A Marvel Comics spokesman reiterated Thursday the comics publisher will drop the Canadian price on its comics, but he corrected a statement indicating the same would happen for collected editions.
Arune Singh, manager of sales communications with Marvel Entertainment Inc., corrected a statement he provided Eye on Comics earlier this week, noting that Canadian pricing won’t be dropped from its books, only from its periodical publications.
“For the time being, Canadian prices will remain on Marvel collections,” he said in an e-mail Thursday.
That’s in keeping with what one Canadian retailer — Calum Johnston of Strange Adventures Comic Shops — learned recently. Another — Jay Bardyla of Happy Harbor Comics — reported that discussions between members of Comics Pro, a trade organization representing direct-market comics retailers, and representatives from Marvel and DC Comics indicated Canadian pricing was here to stay.
Comics Pro president Joe Field of Flying Colors Comics said one reason different stories are making the rounds is because different publishers may opt for different policies.
“I believe there are conflicting reports because the issue of whether to continue putting Canadian cover prices on periodical comics is still unsettled. What one publisher may do another may not follow,” he said Thursday. “The dialog happening now will lead to some resolution. And I believe the publishers will do what they feel best suits the majority of their retailers.”
Many Canadian retailers have called on Marvel and DC to drop Canadian pricing altogether. They’d rather just have a U.S. price printed on comics and graphic novels, leaving them to set their own Canadian prices based on exchange rates charged by Diamond Comic Distributors.
In a discussion thread on the Comics Should Be Good blog this week sparked by the initial Eye on Comics report on the fate of Canadian pricing, comics writer Ed Brubaker points out that at least one Marvel title did just that some time ago.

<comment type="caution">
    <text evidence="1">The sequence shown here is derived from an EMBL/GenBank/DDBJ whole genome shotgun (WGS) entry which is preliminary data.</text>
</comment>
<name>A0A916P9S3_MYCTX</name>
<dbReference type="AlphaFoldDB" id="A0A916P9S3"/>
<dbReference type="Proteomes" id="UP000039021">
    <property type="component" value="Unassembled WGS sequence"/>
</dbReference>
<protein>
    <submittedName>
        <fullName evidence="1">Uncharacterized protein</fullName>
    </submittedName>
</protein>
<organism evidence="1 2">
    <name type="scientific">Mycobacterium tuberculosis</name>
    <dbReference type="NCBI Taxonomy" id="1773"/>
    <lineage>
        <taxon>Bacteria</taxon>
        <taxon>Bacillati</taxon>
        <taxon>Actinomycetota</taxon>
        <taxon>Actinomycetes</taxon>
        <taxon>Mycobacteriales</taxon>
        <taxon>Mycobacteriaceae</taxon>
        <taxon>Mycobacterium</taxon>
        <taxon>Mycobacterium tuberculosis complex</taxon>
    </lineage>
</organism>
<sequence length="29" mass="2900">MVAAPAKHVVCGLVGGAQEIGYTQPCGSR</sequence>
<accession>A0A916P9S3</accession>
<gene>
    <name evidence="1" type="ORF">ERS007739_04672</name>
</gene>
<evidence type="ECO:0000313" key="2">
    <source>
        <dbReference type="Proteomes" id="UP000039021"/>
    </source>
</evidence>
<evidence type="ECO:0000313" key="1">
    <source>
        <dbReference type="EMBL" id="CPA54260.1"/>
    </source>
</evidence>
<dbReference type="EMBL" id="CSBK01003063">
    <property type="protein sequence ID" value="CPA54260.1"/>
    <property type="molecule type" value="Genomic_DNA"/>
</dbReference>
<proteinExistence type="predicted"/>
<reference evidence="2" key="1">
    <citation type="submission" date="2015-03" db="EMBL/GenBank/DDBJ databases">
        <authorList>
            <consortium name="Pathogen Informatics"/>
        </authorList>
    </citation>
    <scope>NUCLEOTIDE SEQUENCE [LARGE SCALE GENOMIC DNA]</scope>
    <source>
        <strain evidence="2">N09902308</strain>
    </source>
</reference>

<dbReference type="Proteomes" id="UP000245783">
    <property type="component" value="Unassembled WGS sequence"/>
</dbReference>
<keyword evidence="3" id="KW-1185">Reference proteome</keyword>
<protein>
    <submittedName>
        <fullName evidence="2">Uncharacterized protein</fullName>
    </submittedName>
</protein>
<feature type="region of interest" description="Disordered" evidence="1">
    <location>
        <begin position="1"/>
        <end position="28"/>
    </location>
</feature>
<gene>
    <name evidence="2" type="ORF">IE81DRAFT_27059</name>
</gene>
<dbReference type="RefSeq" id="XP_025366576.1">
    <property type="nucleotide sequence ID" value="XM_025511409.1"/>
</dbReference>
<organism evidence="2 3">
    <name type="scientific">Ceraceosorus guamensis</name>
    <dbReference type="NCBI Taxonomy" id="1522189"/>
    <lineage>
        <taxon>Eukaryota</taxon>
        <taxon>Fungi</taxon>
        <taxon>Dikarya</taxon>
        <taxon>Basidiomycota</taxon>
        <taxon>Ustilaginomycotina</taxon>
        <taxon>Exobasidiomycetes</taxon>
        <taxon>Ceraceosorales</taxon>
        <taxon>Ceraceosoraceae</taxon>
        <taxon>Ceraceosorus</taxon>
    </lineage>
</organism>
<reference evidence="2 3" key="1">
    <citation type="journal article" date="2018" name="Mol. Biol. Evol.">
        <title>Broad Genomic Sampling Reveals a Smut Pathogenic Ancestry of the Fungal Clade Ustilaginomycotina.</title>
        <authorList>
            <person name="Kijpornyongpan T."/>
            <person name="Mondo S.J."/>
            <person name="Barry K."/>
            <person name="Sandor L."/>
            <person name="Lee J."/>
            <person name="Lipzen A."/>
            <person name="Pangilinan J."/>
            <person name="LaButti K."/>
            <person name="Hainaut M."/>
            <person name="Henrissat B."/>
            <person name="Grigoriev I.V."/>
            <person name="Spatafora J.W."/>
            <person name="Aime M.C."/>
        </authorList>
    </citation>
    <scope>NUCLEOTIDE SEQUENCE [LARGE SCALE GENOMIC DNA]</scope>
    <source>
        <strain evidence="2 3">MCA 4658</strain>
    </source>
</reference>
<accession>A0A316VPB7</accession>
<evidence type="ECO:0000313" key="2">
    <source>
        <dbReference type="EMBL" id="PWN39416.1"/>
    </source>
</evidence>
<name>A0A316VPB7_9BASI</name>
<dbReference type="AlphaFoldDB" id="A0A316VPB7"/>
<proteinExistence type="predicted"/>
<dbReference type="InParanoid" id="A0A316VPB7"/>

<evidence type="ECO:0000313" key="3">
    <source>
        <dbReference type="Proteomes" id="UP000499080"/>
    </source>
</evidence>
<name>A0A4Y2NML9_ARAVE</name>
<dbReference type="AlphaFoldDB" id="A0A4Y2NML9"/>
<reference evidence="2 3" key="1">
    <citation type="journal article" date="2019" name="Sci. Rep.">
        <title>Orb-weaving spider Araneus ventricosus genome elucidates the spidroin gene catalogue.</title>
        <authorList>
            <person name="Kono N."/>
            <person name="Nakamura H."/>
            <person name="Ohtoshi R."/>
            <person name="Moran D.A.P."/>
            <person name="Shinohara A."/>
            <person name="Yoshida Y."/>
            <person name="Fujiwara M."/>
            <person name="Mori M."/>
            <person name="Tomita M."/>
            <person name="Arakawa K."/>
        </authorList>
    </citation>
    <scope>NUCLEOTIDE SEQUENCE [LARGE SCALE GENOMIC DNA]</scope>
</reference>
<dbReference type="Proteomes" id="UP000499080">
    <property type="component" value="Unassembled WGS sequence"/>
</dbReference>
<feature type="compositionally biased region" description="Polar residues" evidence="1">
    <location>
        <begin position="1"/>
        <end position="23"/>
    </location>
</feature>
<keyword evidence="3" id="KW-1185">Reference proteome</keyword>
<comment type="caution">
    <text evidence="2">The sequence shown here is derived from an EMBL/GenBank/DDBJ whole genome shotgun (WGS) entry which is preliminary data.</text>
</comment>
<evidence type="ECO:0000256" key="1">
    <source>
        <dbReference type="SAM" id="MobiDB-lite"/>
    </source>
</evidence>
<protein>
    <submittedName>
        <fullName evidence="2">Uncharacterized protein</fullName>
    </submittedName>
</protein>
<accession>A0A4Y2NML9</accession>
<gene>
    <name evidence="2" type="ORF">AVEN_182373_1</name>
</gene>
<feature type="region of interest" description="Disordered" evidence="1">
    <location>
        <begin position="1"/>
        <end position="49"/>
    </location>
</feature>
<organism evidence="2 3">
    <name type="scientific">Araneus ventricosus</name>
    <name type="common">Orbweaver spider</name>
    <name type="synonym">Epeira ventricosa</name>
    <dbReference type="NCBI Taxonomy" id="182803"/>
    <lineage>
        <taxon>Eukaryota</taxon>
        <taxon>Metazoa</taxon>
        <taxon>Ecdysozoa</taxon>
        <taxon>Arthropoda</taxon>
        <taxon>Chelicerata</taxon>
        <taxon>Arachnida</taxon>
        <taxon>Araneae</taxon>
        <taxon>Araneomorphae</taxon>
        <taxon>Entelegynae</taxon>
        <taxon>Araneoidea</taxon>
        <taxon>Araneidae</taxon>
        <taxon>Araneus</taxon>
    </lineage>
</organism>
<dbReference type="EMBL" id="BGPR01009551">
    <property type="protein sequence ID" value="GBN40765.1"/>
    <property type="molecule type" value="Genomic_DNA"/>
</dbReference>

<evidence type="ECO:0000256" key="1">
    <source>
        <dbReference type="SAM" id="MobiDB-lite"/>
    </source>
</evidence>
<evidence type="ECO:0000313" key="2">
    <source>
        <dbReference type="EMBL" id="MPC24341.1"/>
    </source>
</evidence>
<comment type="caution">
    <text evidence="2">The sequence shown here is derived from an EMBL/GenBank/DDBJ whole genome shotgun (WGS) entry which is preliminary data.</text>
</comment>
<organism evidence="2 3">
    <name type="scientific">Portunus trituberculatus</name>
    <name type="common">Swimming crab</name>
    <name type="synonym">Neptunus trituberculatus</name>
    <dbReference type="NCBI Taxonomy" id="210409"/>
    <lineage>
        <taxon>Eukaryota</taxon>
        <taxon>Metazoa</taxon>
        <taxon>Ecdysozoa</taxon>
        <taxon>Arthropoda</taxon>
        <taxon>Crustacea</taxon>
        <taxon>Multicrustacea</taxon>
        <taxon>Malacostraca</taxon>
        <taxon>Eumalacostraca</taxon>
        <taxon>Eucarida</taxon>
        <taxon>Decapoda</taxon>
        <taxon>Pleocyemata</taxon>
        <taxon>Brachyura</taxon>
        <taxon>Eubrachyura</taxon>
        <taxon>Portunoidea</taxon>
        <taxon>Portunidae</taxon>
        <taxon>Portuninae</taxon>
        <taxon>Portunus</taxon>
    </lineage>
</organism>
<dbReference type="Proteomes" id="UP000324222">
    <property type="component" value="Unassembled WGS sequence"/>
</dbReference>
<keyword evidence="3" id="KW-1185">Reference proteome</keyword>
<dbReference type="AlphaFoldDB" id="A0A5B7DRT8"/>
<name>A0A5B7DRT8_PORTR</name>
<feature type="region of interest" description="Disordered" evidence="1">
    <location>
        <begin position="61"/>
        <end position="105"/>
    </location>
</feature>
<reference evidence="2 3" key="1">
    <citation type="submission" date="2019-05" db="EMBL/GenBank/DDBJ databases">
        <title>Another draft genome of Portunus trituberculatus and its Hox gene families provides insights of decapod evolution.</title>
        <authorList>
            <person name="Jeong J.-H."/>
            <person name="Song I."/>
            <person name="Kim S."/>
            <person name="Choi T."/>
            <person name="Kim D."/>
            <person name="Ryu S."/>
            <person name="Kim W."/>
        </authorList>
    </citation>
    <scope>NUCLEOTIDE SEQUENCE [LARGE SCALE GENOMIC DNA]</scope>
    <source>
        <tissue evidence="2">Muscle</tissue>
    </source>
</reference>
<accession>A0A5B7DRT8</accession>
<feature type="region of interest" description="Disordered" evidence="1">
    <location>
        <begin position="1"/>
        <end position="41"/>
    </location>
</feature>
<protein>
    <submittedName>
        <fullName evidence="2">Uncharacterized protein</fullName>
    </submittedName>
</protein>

“I’d just like to point out that I did this on Criminal over a year ago,” he wrote.
The most recent issue of Criminal 2, the second incarnation of the series, lists the price as $3.50, with the words “more in Canada” right below that price. While it’s not overtly listed as a U.S. price, the note about it costing more in Canada implies it’s an American price point.
Still, while this is closer to what many Canadian retailers are looking for, one could argue it’s not exactly right. At the moment, the Canadian dollar is valued under its U.S. counterpart, so the “more in Canada” label is accurate. But a year ago, the loonie was valued above the U.S. greenback, which means technically, the Canadian price at that time would be “less in Canada.”
To be fair to Brubaker, though, the Canadian dollar has rarely achieved parity with the U.S. buck or exceeded it in value. The “more in Canada” label has been true much more often than not, historically.
Retailers such as Johnston and Bardyla said their plans in the face of continued Canadian pricing remains the same has its been for a few years now: they’re ignoring it and calculating their own Canadian prices based on the exchange rates they have to pay on the product.
Click here to read the first part of this report on Canadian pricing.